How my faith is compatible with metal
If you are a Christian, you have no business listening to metal. You are not welcome. And you will always know and feel that.--anonymous comment
In a previous post, I addressed the topic of how my musical preferences don't conflict with my faith. Here, I address the less obvious topic of how my faith doesn't conflict with my musical preferences.
Where Do You Stand?
Assuming my poll is accurate, about a third of metalheads think that being against God is a necessary part of metal. I suspect due to both things being important to them, and finding a lot of support for their religious ideas in the metal community. But it's hardly necessary to the genre. In fact, early Black Sabbath lyrics were far from Satanic--they faced the devil, but did not embrace him. Doom metal pioneers Trouble had overtly Christian lyrics. And believe it or not, there are actually a few good Christian metal bands out there in just about every genre (including black metal).
There are a lot of good reasons that Christianity and metal can blend well.
The Bible: The Most Metal Book Ever Written
|Looks like an album cover to me.|
You Don't Own Metal
All music fans have the right to refuse to listen to certain bands based on lyrical content, but they also need to realize that music is universal and no one philosophy has the right to claim total control over a genre.--source
Fenriz seems to think he owns black metal, and that he gets to decide what does and doesn't belong to the genre. In his egomania, he is just as likely to declare a heavy metal/hard rock act like Ghost to be black metal as he is to deny the genre tag to a band with Christian lyrics. Dehumanization's Matthew Kelly had this to say:
The forerunners of most ‘extreme metal’ styles were not social butterflies and they didn't really give a shit either way what other people thought of what they were doing - they did it to satisfy an inner craving for music of a type they didn't hear coming from any other bands around them at the time. That being said I think the most apparent thing that's wrong with black metal in particular is the idea that there's some peer-based review board of people somewhere in Norway who meet on a weekly basis to decide what's black metal this year and what's not.Nobody owns it, but clearly black metal must be angry. That's not based on a study of lyrics as they've been written in the past, but on the emotional content of the music itself. So how can Christians, with the messages of forgiveness, fit into this? Easily. Christianity gives you plenty of evil things to rail against, and Christ himself raged against moneychangers in the temple. Which brings me to my next point.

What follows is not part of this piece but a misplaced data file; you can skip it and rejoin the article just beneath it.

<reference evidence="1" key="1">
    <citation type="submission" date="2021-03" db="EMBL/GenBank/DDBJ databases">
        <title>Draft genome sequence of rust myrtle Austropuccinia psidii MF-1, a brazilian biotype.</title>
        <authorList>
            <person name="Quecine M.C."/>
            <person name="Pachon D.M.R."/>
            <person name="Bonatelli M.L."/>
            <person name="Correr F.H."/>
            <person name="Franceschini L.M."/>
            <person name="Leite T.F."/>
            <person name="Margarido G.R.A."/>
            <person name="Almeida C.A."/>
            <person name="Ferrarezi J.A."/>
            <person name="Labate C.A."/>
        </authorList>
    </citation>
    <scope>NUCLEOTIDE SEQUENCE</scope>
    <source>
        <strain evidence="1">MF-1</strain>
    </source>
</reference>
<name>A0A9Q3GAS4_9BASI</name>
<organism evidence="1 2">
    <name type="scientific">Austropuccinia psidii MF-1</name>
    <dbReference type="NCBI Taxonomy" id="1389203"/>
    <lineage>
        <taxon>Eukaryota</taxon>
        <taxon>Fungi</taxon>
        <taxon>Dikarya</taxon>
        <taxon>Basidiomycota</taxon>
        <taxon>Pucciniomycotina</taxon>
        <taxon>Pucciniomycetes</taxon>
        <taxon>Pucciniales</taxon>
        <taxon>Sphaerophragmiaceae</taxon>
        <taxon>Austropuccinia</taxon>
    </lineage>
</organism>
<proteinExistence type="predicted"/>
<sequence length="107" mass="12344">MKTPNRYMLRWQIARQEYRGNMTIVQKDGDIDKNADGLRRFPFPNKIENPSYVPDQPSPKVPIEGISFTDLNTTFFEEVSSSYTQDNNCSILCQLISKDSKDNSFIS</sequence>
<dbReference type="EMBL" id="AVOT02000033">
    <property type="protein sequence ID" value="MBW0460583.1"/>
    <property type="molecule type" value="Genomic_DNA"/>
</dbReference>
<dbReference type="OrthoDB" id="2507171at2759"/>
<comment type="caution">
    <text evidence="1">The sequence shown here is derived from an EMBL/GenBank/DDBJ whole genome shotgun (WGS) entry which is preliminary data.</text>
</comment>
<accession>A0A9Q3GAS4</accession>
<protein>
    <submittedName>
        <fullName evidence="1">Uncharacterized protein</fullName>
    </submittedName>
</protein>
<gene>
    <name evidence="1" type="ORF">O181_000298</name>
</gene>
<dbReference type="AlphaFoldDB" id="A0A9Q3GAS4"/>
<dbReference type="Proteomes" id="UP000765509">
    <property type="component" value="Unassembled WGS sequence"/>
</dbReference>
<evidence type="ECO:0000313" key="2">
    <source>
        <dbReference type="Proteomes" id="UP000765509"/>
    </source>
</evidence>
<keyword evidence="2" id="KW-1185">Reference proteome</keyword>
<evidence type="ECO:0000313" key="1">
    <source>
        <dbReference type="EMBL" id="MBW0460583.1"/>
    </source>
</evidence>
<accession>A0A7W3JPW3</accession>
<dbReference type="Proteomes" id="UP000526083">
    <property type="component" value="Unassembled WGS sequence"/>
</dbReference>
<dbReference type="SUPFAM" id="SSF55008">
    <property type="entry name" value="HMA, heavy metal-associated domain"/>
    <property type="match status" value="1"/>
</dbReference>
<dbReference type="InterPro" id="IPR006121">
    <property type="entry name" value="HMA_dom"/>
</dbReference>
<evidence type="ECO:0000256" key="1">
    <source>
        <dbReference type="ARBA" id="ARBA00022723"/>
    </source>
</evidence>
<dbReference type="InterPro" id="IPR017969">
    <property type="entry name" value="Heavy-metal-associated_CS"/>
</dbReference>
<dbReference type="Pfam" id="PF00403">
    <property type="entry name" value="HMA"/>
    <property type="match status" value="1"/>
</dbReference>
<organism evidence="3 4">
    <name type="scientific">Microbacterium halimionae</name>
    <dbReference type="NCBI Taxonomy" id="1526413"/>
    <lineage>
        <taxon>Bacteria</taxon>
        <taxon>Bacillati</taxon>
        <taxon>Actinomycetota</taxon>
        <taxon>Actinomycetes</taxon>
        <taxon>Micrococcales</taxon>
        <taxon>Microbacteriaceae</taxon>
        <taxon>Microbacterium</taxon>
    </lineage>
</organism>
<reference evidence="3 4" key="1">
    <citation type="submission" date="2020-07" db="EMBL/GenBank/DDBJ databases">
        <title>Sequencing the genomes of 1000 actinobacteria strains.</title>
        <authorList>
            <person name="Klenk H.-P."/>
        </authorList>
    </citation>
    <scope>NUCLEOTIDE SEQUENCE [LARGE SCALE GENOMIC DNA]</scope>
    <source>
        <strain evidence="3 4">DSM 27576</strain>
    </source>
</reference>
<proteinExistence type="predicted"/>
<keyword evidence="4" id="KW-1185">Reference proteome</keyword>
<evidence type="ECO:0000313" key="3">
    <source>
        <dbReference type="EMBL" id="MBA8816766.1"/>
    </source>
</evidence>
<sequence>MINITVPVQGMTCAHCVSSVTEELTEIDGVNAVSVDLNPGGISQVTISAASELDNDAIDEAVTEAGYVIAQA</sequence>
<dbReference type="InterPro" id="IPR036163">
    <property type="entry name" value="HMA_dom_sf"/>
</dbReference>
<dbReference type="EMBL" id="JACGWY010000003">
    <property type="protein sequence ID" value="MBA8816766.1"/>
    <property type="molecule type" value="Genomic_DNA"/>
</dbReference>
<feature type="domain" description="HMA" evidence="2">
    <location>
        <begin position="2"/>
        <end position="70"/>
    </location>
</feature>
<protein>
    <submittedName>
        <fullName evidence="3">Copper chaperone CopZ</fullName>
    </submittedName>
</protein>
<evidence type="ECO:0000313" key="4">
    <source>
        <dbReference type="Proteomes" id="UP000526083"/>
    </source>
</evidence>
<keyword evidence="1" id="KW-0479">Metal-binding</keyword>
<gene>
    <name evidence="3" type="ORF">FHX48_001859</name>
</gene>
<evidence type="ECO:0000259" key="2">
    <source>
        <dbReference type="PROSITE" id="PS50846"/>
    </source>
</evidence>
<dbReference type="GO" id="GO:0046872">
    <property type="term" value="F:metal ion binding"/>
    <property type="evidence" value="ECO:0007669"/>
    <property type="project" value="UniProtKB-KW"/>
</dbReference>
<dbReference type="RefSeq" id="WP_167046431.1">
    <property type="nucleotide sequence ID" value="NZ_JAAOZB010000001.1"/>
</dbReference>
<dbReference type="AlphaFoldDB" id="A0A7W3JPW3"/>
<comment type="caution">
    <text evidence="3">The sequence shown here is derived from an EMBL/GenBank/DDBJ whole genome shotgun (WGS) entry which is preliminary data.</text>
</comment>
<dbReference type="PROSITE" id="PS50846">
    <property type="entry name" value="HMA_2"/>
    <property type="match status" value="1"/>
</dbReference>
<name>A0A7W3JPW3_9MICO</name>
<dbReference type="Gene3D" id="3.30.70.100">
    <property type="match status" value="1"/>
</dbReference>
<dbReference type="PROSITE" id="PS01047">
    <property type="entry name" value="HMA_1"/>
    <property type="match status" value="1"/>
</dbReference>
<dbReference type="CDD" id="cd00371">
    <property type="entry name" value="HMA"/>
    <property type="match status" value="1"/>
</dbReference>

Jesus Is Fucking MetalJesus himself actually exhibited a lot of metal traits. Christ embraced sinners and the worst of the worst, and he didn’t put up with the bullshit (and especially the posturing) from the religious establishment (like the Pharisees). He wholly rejected society’s values and lived his principles. He spoke his mind and didn’t tolerate hypocrisy. That's the very definition of a metal attitude. Then he went on to endure brutal torture and a slow, painful execution, when he could have gotten out of it by simply backing down. After he died, he went to hell and proclaimed his victory, then got up and walked out of the grave. Any way you look at it, that's badass.